What is the Dark Web (also called darknet)?

Then we have the Dark Web. This is a subset of the Deep Web that contains all sorts of websites, both legal and illegal. The types of sites include black markets that sell things like drugs, counterfeit goods, and weapons, you also have hacking sites, X-rated sites, bitcoin tumbling, and even sites for hitmen. The variety of sites on the Dark Web is quite astonishing. For now, there is no dark web search engine that works as well as Google does for the clarinet.

 Source: This article was published darkwebnews.com By Tarquin

Categorized in Deep Web

There is an inverse relationship between public access to the Internet and the inability of governments and institutions to control information flow and hence state allegiance, ideology, public opinion, and policy formulation.

Increase in public access to the Internet results in an equivalent decrease in government and institutional power. Indeed, after September 11, 2001, Internet traffic statistics show that many millions of Americans have connected to alternative news sources outside the continental United States. The information they consume can be and often is contrary to US government statements and US mainstream media reporting. 

Information is a strategic resource vital to national security. US Government efforts to understand and engage key audiences to create, strengthen, or preserve conditions favorable for the advancement of USG interests, policies, and objectives through coordinated programs, plans, themes, messages, and products synchronized with the actions of all elements of national power: Diplomacy, Intelligence, Military, Economic, Finance, Law Enforcement, Information… The DOD must also support and participate in USG Strategic C communications activities to understand, inform, and influence relevant foreign audiences, including the DOD’s transition to and from hostilities, security, military forward presence, and stability operations. US Army Unconventional Warfare Manual, 2008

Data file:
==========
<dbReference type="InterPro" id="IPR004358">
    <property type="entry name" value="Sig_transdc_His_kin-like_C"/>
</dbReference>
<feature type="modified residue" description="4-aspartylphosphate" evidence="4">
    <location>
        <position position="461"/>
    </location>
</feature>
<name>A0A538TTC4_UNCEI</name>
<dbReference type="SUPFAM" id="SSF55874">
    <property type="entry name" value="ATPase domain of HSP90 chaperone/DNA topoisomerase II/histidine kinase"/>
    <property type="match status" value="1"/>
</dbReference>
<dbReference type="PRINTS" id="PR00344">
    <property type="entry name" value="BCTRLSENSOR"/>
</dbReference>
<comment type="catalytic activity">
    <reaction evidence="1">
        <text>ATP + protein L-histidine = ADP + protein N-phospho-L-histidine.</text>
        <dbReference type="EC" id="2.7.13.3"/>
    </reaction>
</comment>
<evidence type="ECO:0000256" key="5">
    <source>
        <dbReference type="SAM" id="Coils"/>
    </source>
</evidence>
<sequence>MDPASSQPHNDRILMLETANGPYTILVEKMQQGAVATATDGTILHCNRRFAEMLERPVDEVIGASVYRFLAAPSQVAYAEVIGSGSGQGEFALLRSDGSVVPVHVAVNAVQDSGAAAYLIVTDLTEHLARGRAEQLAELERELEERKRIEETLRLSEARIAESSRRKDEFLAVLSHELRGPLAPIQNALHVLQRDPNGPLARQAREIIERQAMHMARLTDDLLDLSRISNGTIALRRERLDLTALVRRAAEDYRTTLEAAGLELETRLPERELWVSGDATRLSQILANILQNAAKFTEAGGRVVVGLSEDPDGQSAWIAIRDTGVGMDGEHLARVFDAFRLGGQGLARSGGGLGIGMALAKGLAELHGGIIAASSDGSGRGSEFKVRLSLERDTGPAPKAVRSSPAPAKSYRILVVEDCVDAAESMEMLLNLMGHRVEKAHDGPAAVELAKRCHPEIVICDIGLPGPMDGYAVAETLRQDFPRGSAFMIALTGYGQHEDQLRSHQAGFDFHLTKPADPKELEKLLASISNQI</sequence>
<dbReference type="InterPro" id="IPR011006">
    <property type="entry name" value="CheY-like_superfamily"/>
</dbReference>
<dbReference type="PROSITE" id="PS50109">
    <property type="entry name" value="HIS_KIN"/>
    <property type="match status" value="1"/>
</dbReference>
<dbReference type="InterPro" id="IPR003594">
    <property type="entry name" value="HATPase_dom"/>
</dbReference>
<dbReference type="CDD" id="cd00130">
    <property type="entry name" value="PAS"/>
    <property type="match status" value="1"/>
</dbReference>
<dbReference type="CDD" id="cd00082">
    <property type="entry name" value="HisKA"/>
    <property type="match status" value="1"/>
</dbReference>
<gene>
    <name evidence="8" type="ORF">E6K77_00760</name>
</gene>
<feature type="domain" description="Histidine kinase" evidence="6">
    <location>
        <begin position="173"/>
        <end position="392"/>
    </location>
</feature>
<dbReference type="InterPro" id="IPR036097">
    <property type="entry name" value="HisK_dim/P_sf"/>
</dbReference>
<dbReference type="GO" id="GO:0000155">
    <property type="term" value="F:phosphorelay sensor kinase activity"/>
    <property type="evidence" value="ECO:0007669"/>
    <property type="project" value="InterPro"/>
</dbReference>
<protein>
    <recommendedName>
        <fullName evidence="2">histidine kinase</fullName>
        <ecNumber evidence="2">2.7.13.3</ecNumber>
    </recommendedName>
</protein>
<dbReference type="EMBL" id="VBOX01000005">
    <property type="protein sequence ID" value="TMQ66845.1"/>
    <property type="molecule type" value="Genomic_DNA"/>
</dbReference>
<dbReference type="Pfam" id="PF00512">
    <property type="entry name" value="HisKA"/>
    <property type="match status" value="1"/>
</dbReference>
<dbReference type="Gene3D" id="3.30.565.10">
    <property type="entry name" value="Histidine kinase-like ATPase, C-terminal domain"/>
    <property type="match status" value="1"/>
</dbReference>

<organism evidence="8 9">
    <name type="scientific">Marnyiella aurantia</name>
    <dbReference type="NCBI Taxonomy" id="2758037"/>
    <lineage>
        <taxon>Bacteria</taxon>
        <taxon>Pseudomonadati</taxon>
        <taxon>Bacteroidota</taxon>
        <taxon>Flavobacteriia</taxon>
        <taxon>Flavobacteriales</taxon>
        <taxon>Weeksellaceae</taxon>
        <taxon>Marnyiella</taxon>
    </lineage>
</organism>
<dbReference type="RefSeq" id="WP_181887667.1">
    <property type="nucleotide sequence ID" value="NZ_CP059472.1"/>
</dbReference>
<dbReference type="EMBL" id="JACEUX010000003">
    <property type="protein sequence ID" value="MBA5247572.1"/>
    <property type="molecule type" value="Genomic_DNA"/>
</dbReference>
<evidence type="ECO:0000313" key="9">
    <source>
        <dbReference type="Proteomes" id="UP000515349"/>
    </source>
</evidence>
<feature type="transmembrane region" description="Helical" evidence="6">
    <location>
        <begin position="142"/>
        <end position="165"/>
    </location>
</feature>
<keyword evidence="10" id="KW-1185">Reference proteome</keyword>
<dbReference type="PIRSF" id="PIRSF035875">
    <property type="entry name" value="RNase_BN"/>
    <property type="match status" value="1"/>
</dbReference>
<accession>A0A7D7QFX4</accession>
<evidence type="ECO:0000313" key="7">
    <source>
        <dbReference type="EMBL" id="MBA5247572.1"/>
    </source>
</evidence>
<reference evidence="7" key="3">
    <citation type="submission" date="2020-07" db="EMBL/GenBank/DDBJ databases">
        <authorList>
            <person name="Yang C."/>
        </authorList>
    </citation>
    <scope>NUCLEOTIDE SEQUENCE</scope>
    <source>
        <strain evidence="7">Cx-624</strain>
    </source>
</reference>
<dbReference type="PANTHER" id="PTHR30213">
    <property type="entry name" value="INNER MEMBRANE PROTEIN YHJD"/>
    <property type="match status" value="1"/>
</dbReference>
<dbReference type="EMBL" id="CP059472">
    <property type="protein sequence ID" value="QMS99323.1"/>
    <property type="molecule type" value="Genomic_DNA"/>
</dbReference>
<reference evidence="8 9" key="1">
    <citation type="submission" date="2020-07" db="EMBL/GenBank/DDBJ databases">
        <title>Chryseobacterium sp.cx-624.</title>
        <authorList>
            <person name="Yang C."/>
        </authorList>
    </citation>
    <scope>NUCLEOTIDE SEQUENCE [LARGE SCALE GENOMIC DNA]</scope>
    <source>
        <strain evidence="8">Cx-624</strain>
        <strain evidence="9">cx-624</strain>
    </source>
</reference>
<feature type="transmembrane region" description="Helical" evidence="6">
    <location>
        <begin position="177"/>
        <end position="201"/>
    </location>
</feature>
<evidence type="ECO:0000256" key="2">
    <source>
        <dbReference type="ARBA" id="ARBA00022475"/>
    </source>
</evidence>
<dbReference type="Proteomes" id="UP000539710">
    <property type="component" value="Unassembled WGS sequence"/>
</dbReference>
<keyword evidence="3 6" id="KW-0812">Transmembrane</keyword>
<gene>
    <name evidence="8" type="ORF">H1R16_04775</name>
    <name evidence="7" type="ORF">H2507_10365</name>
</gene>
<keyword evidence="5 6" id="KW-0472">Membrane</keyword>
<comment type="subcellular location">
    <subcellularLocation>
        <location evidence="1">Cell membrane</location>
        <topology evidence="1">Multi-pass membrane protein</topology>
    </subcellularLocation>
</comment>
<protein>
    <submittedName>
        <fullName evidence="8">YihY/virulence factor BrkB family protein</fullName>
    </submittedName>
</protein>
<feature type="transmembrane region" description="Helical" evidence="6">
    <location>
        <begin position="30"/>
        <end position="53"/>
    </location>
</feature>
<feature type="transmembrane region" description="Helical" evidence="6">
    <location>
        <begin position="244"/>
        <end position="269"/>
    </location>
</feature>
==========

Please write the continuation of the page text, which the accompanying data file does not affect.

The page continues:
In the early 1990s scores of studies were conducted by the US government, think tanks, consulting firms, defense contractors, futurists and military thinkers on the likely threats to the US military’s electronic communications systems. Those analyses often encompassed commercial networked systems.

For example, in May 1993 Security Measures for Wireless Communications was released under the auspices of the US National Communications System. Not long after, the same office published The Electronic Intrusion Threat to National Security and Emergency Preparedness in December 1994. During June 1995 a conference, co-sponsored by the Technical Marketing Society of America, was held. That event was titled Information Warfare: Addressing the Revolutionary New Paradigm for Modern Warfare.

Then as now the most pernicious and non-life threatening cyber-attacks normally resulted in the theft of identities and, perhaps, intellectual property to which ‘experts’ would assign dollar values. Other network, computer assaults were visited upon databases containing personal information producing headaches for the individuals who had to get new credit cards or revise identities. Embarrassment was the penalty for commercial organizations too cheap to invest in robust electronic security systems.